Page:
By Rongana Nath

Winter and Flu: The Connection

Winter and Flu: The Connection

Rongana Nath

Winter is setting in and you can already feel the sniffles and chill in the air. You have a cold and a stuffy nose and you’re hoping that it will pass. However, this could also be Flu – the commonly misunderstood disease. Often common cold and flu are assumed to be the same disease because they share similar symptoms such as a cough and a stuffy nose. But flu, also known as influenza, is a highly contagious respiratory disease caused by the influenza virus, that also brings with it symptoms like a sudden onset of fever, headache, vomiting, diarrhoea, body ache, cold sweat and exhaustion. There are four types of seasonal influenza viruses called Influenza A, B, C and D. Influenza A and B have subtypes of the virus as well. It generally spreads by droplets when a person who has flu sneezes, coughs and talks. Sometimes the virus can enter the body if a person touches their mouth, nose and eyes after touching anything, for example, an object which has the flu virus on the surface.

Does the Winter Bring Flu?

In many parts of the world, influenza is said to be more prevalent during winters. Since cases of flu increase when the temperature goes down, winter weather is named as the culprit. But, there are actually various factors associated with winter that triggers the influenza virus to spread more.

  • Firstly, the influenza virus is known to survive better and longer in the cold, dry weather rather than in warm, humid weather.
  • Lack of sunlight during winter can cause Vitamin D deficiency. Vitamin D helps in keeping the immune system strong which in turn fends off the virus.
  • The habit of staying indoors in the cold weather can make it easier to spread. A person who already has flu can pass it on to other people in the house.

Unlike cold, flu can cause severe illness and sometimes even can turn life-threatening. The National Centre for Disease Control reports that till the end of October 2018, India reported 10853 cases of seasonal influenza of which 817 patients died. The World Health Organization (WHO) reveals that influenza may occur throughout the year in tropical, warm and humid regions, like India. But it is more widespread during winters in temperate climates like in the US, where it is neither very hot nor very cold.

The virus is so contagious that an infected person can pass the flu even before the symptoms appear and also after a week after falling sick. Influenza can affect anyone but some people are more at risk of catching it faster. Children under 5 years, elderly, pregnant women, people with immunosuppressive conditions like HIV/AIDS and chronic medical conditions related to heart and liver are more susceptible.

Dealing With Flu

Since both cold and flu may look alike, it is important to visit a doctor. After a physical examination, the doctor may prescribe some antiviral medication. Generally, the symptoms of flu decrease with ample rest and fluid intake. In some people, the antiviral medicines can trigger side effects like vomiting and nausea. If a person has flu or is recovering, they should limit outside contact since the virus can spread to others.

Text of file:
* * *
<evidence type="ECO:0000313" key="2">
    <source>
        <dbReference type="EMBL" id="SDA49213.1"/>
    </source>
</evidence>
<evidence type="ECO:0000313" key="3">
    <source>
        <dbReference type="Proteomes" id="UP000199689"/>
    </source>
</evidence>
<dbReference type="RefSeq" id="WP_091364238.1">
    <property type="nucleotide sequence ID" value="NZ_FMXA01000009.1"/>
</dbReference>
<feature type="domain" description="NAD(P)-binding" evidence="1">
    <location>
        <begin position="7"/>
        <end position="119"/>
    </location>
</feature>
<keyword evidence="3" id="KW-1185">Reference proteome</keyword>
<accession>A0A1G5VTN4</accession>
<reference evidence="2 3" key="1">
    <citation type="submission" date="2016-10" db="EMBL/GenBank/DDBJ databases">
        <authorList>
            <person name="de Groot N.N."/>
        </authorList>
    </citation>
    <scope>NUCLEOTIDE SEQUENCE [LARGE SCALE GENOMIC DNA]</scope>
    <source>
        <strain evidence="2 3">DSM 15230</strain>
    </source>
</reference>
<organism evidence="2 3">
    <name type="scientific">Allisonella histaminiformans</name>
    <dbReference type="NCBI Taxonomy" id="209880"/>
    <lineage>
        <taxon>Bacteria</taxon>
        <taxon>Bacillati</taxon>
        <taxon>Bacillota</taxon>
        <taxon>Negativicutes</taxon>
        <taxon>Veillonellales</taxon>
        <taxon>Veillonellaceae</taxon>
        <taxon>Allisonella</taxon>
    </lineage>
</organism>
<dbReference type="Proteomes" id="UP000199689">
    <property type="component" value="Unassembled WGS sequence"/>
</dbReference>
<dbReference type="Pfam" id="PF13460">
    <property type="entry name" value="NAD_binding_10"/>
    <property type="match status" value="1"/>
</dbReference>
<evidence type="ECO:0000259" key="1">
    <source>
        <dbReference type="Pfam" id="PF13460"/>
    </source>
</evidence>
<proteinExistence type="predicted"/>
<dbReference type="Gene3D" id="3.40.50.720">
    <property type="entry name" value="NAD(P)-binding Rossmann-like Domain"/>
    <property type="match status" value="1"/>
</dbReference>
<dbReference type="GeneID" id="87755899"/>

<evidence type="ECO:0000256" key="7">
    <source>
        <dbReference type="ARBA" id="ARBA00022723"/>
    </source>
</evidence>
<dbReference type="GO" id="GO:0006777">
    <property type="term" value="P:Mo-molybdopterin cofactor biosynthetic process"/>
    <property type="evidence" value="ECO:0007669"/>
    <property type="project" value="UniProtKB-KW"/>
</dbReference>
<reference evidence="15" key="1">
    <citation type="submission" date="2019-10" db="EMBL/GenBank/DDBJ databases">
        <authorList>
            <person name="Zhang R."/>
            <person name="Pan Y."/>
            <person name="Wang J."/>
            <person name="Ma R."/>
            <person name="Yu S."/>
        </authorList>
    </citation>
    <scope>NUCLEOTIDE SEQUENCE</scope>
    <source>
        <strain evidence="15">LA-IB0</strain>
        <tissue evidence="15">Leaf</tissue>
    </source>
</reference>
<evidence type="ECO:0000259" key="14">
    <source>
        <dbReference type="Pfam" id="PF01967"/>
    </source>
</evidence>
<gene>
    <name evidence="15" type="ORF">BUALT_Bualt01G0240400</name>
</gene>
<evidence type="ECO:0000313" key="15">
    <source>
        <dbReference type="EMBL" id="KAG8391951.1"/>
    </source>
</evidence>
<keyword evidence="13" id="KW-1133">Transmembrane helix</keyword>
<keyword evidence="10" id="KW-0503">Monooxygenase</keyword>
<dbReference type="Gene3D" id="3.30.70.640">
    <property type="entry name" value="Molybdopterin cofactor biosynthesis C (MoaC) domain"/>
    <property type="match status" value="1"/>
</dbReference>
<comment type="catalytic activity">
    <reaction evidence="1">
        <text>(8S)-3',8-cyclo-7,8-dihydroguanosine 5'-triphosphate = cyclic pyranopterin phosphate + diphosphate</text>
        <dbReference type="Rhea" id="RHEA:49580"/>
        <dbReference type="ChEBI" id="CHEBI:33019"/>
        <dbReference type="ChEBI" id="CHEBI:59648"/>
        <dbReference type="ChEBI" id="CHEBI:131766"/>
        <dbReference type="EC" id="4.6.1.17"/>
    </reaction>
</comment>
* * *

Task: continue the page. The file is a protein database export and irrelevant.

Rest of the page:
If the symptoms of flu are mild, one can take over-the-counter medications, enough rest for the immune system to fight the infection and drink hot soups, fresh fruit juices and water to prevent dehydration.

According to doctors, yearly vaccination is the best prevention from the disease. With a doctor’s consultation, everyone over 6 months of age can get a flu shot to decrease their chances. Children under 6 months of age should not take this shot. The flu shots cause symptoms like a headache, muscle aches, fever, and an upset stomach. In India, there is no national policy for influenza immunization but soon the country will roll out a quadrivalent vaccine, based on recommendations from the World Health Organization.

The quadrivalent vaccine will contain four influenza virus strains will provide greater protection. Vaccination can not only decrease the occurrence of influenza but also bring down mortality rates.

 

References

http://www.searo.who.int/india/topics/influenza/en/

http://www.who.int/en/news-room/fact-sheets/detail/influenza-(seasonal)

http://www.sitn.hms.harvard.edu/flash/2014/the-reason-for-the-season-why-flu-strikes-in-winter/

https://www.rdhmag.com/articles/print/volume-31/issue-10/features/infectious-diseases-preparing-for-winter.html

https://www.mayoclinic.org/diseases-conditions/flu/diagnosis-treatment/drc-20351725

https://www.thehindu.com/sci-tech/science/in-a-first-who-recommends-quadrivalent-influenza-vaccine/article24180435.ece